The surface of the sheet of foam insulation with the radiant heat barrier bonded thereto, can be adapted to be a surface of the sheet of foam insulation closest to an exterior of the building.
BRIEF DESCRIPTION OF THE DRAWINGS
Each channel can be defined by a pair of inclined sides connected by a substantially flat crest, the crest being adapted to be secured to the support member. The portions of the sheet of foam insulation between each pair of ribs can be adapted to form air vents between the sheet of foam insulation and a panel covering the sheet of foam insulation.
FIG. 1 is a partial sectional view building having a roof and wall portions with a thermal insulation assembly, constructed in accordance with the invention.
FIG. 2 is an isometric view of a panel of the thermal insulation assembly of FIG. 1
FIG. 3 is an isometric view of the panel thermal insulation assembly of FIG. 2, showing a sheet of plywood exploded from the panel.
FIG. 4 is a sectional view of an embodiment of the roof portion of the building of FIG. 1, taken along line 11 of FIG. 1.
FIG. 5 is a sectional view of an alternative embodiment of the roof portion of FIG. 4.
DETAILED DESCRIPTION OF THE PREFERRED EMBODIMENT
FIG. 6 is a sectional view of an embodiment of the wall portion of the building of FIG. 1, taken along the line 6-6 of FIG. 1.
Although the following detailed description contains many specific details for purposes of illustration, one having ordinary skill in the art will appreciate that many variations and alterations to the following details are within the scope of the invention. Accordingly, the exemplary embodiment of the invention described below is set forth without any loss of generality to, and without imposing limitations thereon, the claimed invention.
Referring to FIG. 1, an insulator or insulation panel 115 can be installed on part of a conventional roof 112 of a building 110. Insulation panel 115 extends from a top portion 117 of a roof 112 to a bottom soffit portion 119. Soffit portion 119 is a conventional structure that encloses the edge portions of roof 112. A conventional external surface element 125, such as shingles, can be installed on a top portion of roof 112 on top of plywood decking or panel 150 to interface environmental elements external to building 110. Insulation panel 115 can also be installed within a conventional wall 113 of building 110. For example, insulation panel 115 could be installed on the wall studs from the base or foundation to the house up to the top of wall 113 near soffit portion 119.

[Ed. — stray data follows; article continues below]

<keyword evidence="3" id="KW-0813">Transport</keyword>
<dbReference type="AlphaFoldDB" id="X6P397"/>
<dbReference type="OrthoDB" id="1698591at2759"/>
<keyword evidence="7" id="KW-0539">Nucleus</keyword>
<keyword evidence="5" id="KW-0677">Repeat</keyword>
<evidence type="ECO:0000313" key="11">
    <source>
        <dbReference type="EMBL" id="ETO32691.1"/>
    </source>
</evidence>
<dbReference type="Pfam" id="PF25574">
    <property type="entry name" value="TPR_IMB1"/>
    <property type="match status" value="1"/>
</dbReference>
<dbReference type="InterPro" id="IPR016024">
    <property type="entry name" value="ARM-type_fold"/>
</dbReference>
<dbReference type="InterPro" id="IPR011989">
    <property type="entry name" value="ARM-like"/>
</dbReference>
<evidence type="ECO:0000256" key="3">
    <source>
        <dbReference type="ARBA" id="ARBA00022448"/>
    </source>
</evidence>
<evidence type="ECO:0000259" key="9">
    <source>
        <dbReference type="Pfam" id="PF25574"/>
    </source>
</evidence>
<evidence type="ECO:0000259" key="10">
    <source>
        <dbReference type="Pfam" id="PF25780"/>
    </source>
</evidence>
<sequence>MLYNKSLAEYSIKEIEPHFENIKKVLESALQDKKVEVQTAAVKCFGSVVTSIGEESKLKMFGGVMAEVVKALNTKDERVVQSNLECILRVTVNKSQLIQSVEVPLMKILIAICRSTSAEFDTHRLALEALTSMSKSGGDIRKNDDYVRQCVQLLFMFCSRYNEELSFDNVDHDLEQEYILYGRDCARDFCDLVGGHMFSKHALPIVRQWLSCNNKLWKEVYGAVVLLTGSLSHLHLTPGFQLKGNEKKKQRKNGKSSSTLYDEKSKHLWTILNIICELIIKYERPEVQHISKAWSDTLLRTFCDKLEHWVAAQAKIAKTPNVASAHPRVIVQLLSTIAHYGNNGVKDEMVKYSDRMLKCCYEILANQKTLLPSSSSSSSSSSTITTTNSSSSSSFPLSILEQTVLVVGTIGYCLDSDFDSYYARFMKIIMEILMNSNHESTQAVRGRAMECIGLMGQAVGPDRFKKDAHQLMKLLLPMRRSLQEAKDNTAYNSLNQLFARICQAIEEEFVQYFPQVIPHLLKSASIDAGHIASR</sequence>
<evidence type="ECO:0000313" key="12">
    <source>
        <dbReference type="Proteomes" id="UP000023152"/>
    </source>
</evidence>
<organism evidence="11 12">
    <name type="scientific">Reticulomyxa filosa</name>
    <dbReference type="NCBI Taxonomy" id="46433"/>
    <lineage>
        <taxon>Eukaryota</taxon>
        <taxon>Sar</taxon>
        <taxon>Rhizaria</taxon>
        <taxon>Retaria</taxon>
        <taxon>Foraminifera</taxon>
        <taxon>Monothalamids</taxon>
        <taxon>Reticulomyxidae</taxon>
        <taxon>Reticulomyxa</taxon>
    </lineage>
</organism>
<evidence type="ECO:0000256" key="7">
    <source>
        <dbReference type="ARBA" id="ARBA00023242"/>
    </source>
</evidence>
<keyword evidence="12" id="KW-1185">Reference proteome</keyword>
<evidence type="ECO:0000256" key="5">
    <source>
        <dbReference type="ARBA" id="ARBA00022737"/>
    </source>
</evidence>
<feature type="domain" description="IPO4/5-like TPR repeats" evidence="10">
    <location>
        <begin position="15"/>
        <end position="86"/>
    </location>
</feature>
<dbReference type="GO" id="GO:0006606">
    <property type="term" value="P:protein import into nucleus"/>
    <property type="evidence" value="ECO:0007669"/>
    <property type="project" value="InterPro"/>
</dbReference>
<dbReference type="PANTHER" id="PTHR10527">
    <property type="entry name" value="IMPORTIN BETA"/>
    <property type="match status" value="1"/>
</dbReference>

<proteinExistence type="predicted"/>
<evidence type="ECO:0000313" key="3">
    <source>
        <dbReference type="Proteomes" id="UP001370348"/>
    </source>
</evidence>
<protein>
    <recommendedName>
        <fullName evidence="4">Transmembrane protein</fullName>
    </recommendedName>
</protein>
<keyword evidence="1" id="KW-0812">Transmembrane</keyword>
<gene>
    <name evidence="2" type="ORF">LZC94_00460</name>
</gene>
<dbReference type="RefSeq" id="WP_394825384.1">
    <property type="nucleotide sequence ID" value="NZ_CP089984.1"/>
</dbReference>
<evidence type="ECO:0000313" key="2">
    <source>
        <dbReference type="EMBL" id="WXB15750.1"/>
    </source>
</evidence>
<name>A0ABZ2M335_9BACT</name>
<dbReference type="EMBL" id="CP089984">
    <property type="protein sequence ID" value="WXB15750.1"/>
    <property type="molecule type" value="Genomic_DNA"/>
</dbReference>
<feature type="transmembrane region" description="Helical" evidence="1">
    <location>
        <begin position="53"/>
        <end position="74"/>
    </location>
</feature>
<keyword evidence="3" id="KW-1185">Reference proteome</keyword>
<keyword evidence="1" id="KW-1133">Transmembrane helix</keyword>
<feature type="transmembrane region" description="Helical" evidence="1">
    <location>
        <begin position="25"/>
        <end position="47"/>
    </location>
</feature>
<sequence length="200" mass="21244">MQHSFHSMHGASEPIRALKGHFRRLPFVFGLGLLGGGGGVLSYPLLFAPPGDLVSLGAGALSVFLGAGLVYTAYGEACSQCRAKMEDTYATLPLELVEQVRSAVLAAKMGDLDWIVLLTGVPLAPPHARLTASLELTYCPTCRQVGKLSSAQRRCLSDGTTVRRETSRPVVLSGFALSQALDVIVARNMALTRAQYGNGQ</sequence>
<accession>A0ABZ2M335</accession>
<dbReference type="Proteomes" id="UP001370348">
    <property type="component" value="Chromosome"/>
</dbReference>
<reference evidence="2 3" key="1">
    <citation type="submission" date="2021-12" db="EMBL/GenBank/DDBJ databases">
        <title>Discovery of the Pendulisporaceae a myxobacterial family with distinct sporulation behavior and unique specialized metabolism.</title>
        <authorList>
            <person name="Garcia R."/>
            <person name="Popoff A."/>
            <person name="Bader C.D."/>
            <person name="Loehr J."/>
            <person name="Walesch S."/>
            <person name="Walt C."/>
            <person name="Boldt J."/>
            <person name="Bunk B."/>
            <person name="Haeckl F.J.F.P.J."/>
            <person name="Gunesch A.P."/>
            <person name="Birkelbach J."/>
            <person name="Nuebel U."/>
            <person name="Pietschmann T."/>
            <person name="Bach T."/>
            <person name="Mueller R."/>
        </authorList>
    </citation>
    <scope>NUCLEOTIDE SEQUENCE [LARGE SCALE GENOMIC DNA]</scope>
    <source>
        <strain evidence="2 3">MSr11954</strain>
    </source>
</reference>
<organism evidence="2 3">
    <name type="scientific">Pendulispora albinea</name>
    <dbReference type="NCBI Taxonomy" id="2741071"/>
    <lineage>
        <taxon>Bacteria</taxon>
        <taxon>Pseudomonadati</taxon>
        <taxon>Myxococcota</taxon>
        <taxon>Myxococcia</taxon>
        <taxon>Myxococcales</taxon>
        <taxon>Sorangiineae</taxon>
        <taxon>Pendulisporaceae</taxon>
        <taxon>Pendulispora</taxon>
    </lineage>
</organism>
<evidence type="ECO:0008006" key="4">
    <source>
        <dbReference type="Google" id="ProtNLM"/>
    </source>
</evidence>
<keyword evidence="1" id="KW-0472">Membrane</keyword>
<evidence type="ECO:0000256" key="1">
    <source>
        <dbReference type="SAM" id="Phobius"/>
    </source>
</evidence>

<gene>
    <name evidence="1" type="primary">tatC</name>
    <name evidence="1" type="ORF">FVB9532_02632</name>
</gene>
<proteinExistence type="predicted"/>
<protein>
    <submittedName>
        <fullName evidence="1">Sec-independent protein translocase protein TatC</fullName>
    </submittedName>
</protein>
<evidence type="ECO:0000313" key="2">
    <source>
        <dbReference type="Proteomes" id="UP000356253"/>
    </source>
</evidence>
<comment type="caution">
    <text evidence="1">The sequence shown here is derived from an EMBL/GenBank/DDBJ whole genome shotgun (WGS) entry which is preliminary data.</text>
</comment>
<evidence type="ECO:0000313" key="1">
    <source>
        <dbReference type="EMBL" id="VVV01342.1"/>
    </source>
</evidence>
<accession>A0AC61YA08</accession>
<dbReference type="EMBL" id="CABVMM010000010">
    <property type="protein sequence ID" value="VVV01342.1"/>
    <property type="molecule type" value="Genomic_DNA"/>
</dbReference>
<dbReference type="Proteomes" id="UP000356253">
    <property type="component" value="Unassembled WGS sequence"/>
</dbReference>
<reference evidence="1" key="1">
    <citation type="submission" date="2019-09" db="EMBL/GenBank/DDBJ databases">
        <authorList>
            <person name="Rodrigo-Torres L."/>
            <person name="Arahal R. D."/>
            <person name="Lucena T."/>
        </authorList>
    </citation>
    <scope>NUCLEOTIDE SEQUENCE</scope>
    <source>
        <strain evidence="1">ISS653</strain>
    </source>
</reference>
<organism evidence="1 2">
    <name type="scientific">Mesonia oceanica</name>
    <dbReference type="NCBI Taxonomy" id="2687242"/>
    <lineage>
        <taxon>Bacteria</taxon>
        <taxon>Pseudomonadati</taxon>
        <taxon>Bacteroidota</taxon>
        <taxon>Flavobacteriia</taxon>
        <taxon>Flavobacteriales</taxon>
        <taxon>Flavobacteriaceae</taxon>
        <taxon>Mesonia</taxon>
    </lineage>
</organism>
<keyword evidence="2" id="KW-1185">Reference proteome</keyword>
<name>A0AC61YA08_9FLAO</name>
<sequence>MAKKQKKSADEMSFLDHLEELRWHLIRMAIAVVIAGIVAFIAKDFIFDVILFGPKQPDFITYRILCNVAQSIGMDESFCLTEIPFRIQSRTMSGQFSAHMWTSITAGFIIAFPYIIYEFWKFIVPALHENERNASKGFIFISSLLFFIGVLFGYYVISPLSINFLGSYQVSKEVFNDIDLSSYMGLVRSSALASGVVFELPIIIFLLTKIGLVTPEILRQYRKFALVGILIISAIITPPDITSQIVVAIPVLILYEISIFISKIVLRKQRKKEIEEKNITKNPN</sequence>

Referring to FIGS. 2-4, insulation panel 115 includes a longitudinal flat portion 130 with a plurality of ribs 135 protruding therefrom at various intervals along a length of insulation panel 115. Ribs 135 are transverse to a longitudinal direction of insulation panel 115, extending from soffit 119 to peak or upper portion 117. Each rib 135 in this embodiment is generally in the shape of a hat channel with a pair of tapered sides 137 and a flat crest 139. However, the configuration of ribs 135 could differ in other embodiments, such as for example, square ribs 135 or arcuate ribs 135. Also, insulation panels 115 can have smaller ribs 135 located between larger ribs 135. Ribs 135 result in a channel or groove 116 between each pair of longitudinal flat portions 130. Insulation panels 115 are preferably made of foam, but can also be made of plastics, or other suitable materials. Foam is preferably used because of the superior heat transfer properties provided by foam materials. A typical section of insulation panel 115 is about 8 feet longitudinally in length and about 4 feet wide. Ribs 135 protrude from flat portions 130 at intervals of about 2 feet measured from the center of one rib 135 to the center of an adjacent rib 135. The thickness of insulation panel 115 is preferably between about ½ inch and 1 inch, such as ¾ of an inch in the preferred embodiment of FIG. 2. Such dimensions and measurements can vary. Insulation panel 115 preferably comprises a foam, such as polystyrene.